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 Back to SummaryLee Axelrod - Student Profile

Stanford in Oxford, Autumn 2010-11
MAJOR: English and French Lit, Art
MAJOR ADVISOR: Joel Leivick

My term spent at Oxford was one of the most amazing—and surprising—experiences of my life. I left for England filled with anticipation, simultaneously feeling eager to explore a new country and a new university and feeling nervous about the intensity of the academic program at Oxford. I returned to the US full of stories about all of the fun times that I’d had at Oxford and bursting with new knowledge about many different subjects. I was initially drawn to the Stanford in Oxford program because of the tutorial system. As an English major, I feel very comfortable with extensive reading and writing, and I’m always eager to delve into a scholarly subject and explore it thoroughly. So naturally, when I first started thinking about studying abroad in Oxford and began researching the program, I was thrilled to find that the academic component was so suited to my own intellectual tastes. And of course, the tutorial system did not disappoint me when I did finally make my way to Oxford.

My tutorial on Jane Austen was certainly the most work that I’ve ever had in an academic experience, but it was also the most fun that I’ve ever had while exploring a subject. And though I do adore Austen myself, I attribute much of my enjoyment from my tutorial to my tutor, an absolutely amazing woman who can quote entire passages from novels off the top of her head. Dr. Emma Plaskitt is truly brilliant, and she taught me to study Austen both in a broader, historical context and in a deeper, more thoughtful way. I left Oxford with an astoundingly thorough understanding of Austen’s novels and of the criticism written about Austen. Moreover, my tutor managed to teach me all of this knowledge without making me feel like I was under pressure each time that I met with her. For me, the one-on-one aspect of the tutorial never turned our meetings into a grilling session in which I was forced to recall and analyze extensive information. Instead, I would casually walk down to the music room in the Stanford in Oxford house, cup of tea in hand, and sit on a couch opposite Emma for a pleasant chat about the Austen novel that I’d read that week. The calm atmosphere that Emma encouraged, along with the wonderful material that I studied, made my tutorial a thoroughly enjoyable experience.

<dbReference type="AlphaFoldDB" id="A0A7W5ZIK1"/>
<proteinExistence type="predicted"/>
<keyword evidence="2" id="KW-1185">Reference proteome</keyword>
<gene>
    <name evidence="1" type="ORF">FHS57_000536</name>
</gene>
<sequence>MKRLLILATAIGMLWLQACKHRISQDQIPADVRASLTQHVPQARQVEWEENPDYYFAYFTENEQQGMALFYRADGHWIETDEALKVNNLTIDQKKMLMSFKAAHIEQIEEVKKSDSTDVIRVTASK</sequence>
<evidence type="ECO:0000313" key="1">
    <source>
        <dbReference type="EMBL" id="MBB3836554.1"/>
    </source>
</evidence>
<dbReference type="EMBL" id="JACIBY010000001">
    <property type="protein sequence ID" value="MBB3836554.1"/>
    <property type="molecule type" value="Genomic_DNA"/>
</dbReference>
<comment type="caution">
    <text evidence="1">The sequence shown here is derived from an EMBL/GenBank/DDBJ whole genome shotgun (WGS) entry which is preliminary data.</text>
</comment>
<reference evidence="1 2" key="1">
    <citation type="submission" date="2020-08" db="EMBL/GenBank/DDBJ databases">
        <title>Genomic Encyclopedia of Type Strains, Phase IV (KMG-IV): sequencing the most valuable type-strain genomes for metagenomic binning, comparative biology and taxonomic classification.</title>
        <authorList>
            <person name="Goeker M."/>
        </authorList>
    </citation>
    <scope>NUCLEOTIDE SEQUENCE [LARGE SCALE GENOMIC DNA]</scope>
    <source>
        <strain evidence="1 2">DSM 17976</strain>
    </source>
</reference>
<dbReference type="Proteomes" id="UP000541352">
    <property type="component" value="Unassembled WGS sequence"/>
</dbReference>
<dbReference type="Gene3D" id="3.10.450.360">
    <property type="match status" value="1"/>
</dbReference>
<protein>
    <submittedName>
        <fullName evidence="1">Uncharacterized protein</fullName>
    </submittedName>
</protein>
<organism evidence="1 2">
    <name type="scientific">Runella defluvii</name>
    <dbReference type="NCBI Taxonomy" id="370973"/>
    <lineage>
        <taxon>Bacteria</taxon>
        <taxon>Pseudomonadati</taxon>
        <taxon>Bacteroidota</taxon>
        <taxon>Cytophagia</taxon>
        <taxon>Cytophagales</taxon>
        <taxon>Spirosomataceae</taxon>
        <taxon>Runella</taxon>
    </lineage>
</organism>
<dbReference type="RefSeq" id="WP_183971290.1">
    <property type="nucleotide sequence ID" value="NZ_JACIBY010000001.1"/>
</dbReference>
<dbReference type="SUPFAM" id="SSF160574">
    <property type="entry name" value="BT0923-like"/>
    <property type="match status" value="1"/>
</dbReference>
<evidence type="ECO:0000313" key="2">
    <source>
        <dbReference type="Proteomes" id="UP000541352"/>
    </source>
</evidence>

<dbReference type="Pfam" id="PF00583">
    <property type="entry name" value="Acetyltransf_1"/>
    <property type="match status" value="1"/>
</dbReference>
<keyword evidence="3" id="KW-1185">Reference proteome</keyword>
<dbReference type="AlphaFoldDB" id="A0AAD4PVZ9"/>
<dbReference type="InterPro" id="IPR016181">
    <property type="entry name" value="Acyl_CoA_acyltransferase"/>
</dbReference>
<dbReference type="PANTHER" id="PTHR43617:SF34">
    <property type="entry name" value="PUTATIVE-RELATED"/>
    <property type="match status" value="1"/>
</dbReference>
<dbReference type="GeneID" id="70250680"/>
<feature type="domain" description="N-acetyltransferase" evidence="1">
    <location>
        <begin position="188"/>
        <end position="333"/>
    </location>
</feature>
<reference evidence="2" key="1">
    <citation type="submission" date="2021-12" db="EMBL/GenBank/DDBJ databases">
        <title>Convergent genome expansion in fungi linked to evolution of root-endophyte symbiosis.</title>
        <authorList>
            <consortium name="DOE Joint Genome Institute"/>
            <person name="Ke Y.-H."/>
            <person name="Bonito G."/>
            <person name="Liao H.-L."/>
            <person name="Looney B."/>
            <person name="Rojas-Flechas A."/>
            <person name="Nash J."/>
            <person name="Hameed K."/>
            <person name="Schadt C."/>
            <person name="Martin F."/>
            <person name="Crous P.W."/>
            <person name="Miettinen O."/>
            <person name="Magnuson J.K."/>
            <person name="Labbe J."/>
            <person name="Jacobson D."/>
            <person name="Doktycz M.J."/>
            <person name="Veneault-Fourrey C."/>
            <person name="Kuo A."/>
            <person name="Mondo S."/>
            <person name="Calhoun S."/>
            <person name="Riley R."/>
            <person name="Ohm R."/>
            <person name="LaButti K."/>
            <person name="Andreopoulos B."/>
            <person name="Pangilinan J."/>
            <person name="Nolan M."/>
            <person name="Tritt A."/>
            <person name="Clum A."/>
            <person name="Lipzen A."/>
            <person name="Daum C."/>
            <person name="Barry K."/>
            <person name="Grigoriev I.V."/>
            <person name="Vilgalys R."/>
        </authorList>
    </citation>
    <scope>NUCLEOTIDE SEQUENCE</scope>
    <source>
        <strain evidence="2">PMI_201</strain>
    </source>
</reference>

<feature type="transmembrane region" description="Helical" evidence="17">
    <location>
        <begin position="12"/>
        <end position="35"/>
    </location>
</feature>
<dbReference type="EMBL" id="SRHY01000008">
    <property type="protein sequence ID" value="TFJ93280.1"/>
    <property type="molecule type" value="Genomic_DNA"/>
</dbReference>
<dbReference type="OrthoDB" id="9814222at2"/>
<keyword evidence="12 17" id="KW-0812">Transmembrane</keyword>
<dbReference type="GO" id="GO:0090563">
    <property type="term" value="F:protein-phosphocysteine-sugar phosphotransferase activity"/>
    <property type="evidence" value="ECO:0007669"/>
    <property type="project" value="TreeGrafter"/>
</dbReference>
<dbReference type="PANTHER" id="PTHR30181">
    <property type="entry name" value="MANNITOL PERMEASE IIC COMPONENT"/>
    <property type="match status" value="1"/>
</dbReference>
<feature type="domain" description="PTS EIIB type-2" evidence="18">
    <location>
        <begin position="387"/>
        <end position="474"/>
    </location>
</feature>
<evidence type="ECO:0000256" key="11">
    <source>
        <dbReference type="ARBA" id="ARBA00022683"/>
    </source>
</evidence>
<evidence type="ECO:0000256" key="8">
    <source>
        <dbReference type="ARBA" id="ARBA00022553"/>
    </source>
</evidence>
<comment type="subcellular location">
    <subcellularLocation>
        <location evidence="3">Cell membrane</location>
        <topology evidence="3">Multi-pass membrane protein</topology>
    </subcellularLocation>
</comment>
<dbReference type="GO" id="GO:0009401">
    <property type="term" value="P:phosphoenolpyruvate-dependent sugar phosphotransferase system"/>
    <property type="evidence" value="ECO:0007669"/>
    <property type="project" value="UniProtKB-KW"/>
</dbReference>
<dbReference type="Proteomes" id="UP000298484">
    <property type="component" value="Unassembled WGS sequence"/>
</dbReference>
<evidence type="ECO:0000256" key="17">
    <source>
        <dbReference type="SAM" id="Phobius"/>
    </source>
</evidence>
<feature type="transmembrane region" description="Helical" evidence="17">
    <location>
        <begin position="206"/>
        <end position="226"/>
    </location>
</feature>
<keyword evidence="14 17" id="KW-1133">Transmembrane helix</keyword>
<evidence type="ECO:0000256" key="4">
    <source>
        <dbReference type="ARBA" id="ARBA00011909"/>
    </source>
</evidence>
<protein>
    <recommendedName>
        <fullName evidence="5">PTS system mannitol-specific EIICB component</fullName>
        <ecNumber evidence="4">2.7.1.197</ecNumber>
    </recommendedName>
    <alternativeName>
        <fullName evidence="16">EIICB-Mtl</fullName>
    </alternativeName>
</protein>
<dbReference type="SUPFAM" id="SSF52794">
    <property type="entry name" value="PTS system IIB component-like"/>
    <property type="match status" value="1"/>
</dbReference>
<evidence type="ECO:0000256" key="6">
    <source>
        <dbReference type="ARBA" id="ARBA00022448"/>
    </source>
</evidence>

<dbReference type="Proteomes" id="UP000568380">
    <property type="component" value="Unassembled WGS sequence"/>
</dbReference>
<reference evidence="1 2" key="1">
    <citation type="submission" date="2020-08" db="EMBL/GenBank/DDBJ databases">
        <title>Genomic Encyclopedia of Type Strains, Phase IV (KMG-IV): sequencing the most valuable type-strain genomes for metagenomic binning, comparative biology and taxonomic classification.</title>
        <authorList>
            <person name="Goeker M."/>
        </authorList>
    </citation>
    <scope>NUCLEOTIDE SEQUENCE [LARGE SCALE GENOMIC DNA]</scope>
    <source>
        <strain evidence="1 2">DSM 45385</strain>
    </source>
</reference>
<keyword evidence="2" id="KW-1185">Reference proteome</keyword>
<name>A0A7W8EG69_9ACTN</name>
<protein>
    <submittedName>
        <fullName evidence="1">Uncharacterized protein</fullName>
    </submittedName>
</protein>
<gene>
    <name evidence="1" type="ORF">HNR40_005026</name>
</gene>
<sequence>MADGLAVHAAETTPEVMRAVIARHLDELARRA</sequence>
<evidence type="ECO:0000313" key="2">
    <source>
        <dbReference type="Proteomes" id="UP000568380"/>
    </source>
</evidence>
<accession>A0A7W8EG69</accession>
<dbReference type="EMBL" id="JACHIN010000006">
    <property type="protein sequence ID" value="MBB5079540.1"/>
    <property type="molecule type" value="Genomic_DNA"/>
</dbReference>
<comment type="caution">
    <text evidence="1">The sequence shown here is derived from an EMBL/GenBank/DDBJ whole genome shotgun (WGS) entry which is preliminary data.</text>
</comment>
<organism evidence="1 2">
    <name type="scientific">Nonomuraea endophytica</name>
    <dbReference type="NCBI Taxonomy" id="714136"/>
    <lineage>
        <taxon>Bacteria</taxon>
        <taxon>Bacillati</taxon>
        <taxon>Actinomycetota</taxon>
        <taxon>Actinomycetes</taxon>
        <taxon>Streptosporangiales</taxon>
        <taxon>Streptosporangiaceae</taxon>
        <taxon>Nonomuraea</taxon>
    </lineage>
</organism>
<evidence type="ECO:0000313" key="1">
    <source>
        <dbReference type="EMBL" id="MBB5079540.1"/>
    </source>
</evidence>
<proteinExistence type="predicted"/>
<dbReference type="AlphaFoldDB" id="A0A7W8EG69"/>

I returned to the US full of stories about all of the fun times that I’d had at Oxford and bursting with new knowledge about many different subjects. I was initially drawn to the Stanford in Oxford program because of the tutorial system.

While my tutorial certainly defined my academic focus in Oxford, it did not wholly dominate my time abroad. I had a fantastic quarter in Oxford for many reasons, one of them being the social experience of belonging to a college. I was in Corpus Christi College during my time at Oxford, and in the span of a few months I got to know most of the Corpus students and became very close friends with some of them. I actually spent most of my time in Corpus: studying in the library, eating in the dining hall, or relaxing in the common room (aka the JCR). I found all of the students to be very interesting—witty, intellectual, and wonderfully quirky.

I loved spending time with them, whether I was out with a group of friends at a pub or just hanging around the common room talking. Some great moments do stand out, like when I watched two of my friends toss a football to each other across the common room while making jokes about the politics of the American Civil War. Or there was the time when I stumbled into the JCR at 2am, exhausted from writing an essay in the library, to find that my strange Dutch friend wanted to dress all of the remaining students in the common room in his tweed jackets.

I left Oxford with an astoundingly thorough understanding of Austen’s novels and of the criticism written about Austen. Moreover, my tutor managed to teach me all of this knowledge without making me feel like I was under pressure each time that I met with her.